Googling just now I saw an estimate of the number of "smart phones" world wide of over 6 billion. That seems a little high to me but the number of accelerator equipped phone SoCs is certainly in the billions with the number trending to saturation in line with the world's population.

Anybody can hook into an accelerator library, and that will be fine for many apps, but with dcompute you'll have the ability to quickly go beyond the canned solutions when those are deficient.

Lots of ways to win with dcompute.

January 15

On Friday, 14 January 2022 at 15:17:59 UTC, Ola Fosheim Grøstad wrote:

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*nods* For a long time we could expect "home computers" to be Intel/AMD, but then the computing environment changed and maybe Apple tries to make its own platform stand out as faster than it is by forcing developers to special case their code for Metal rather than going through a generic API.

I guess FPGAs will be available in entry level machines at some point as well. So, I understand that it will be a challenge to get dcompute to a "ready for the public" stage when there is no multi-person team behind it.

Maybe, but I suspect not for a while though, but that could be wildly wrong. Anyway, I don't think they will be too difficult to support, provided the vendor in question provides an OpenCL implementation. The only thing to do is support pipes.

As for manpower, the reason is I don't have any personal particular need for dcompute these days. I am happy to do features for people that need something in particular, e.g. Vulkan compute shader, textures, and PR are welcome. Though if Bruce makes millions and gives me a job then that will obviously change ;)

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But I am not so sure about the apples and oranges aspect of it.

The apples to oranges comment was about doing benchmarks with CPU vs. GPU, there are so many factors that make performance comparisons (more) difficult. Is the GPU discrete? How important is latency vs. throughput? How "powerful" is the GPU compared to the CPU?How well suited to the task is the GPU? The list goes on. Its hard enough to do CPU benchmarks in an unbiased way.

If the intention is to say, "look at the speedup you can for for $TASK using $COMMON_HARDWARE" then yeah, that would be possible. It would certainly be possible to do a benchmark of, say, "ease of implementation with comparable performance" of dcopmute vs CUDA, e.g. LoC, verbosity, brittleness etc., since the main advantage of D/dcompute (vs CUDA) is enumeration of kernel designs for performance. That would give a nice measurable goal to improve usability.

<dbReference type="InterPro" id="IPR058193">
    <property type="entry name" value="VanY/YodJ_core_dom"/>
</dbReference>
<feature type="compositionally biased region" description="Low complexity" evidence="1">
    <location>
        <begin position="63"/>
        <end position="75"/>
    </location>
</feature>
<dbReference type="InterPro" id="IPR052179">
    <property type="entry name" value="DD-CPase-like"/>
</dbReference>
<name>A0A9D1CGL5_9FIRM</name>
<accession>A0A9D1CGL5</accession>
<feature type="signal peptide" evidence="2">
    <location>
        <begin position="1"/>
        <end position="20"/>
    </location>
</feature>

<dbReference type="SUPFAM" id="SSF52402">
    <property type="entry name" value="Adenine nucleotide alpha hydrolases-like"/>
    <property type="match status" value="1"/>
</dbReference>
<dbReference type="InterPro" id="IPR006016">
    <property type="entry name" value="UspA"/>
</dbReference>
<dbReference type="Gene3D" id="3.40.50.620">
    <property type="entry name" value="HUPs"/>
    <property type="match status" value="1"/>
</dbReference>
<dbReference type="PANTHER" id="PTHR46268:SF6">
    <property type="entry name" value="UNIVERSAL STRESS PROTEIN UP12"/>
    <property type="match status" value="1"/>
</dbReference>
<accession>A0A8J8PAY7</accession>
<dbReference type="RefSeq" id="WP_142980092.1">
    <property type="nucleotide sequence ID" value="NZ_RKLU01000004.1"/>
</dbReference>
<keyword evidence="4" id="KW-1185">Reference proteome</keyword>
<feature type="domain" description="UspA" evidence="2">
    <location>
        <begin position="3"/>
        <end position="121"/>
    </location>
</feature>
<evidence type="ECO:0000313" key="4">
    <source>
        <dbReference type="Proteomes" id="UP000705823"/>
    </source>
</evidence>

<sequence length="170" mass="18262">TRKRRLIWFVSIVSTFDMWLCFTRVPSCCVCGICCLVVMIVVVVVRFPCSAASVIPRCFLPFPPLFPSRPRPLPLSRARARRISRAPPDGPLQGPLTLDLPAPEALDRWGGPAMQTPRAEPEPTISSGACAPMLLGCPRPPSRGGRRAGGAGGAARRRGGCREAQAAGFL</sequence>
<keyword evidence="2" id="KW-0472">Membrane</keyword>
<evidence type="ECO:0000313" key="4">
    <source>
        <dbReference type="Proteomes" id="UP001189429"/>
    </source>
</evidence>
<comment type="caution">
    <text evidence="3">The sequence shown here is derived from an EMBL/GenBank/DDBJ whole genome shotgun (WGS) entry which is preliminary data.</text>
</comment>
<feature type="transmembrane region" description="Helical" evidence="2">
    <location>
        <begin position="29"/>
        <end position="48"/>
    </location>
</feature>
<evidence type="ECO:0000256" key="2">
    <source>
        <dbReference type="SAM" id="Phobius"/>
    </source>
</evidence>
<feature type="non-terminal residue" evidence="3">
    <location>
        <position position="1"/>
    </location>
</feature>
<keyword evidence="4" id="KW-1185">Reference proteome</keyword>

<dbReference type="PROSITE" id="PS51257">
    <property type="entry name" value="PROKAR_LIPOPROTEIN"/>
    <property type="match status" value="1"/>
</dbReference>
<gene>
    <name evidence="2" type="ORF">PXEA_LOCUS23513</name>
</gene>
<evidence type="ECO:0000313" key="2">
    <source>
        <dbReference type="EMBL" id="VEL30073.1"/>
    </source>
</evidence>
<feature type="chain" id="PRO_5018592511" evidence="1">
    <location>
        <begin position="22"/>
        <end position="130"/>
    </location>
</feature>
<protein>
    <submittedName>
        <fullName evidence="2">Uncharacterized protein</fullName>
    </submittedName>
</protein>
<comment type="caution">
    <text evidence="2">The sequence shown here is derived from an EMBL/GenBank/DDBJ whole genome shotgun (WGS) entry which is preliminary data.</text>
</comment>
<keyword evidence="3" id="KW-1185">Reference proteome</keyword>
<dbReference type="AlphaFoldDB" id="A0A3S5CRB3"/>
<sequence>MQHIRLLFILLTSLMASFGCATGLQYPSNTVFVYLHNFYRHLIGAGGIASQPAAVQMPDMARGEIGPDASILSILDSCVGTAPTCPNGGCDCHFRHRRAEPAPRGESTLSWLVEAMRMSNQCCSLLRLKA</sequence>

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The presentation by Bryce was quite explicitly focusing on making GPU computation available at the same level as CPU computations (sans function pointers). This should be possible for homogeneous memory systems (GPU and CPU sharing the same memory bus) in a rather transparent manner and languages that plan for this might be perceived as being much more productive and performant if/when this becomes reality. And C++23 isn't far away, if they make the deadline.

Definitely. Homogenous memory is interesting for the ability to make GPUs do the things GPUs are good at and leave the rest to the CPU without worrying about memory transfer across the PCI-e. Something which CUDA can't take advantage of on account of nvidia GPUs being only discrete. I've no idea how cacheing work in a system like that though.

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It was also interesting to me that ISO C23 will provide custom bit width integers and that this would make it easier to efficiently compile C-code to tighter FPGA logic. I remember that LLVM used to have that in their IR, but I think it was taken out and limited to more conventional bit sizes?

Arbitrary Precision integers are still a part of LLVM, and I presume LLVM IR. the problem with that is, like with addressed spaced pointers, D has no way to declare such types. I seem to remember Luís Marqeus doing something crazy like that (maybe in a dconf presentation?), compiling D to verilog.

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It just shows that being a system-level programming language requires a lot of adaptability over time and frameworks like dcompute cannot ever be considered truly finished.

Of course.

January 15

On Saturday, 15 January 2022 at 00:29:20 UTC, Nicholas Wilson wrote:

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....

Definitely. Homogenous memory is interesting for the ability to make GPUs do the things GPUs are good at and leave the rest to the CPU without worrying about memory transfer across the PCI-e. Something which CUDA can't take advantage of on account of nvidia GPUs being only discrete. I've no idea how cacheing work in a system like that though.
...

How is this different from unified memory?

https://docs.nvidia.com/cuda/cuda-c-programming-guide/index.html#um-unified-memory-programming-hd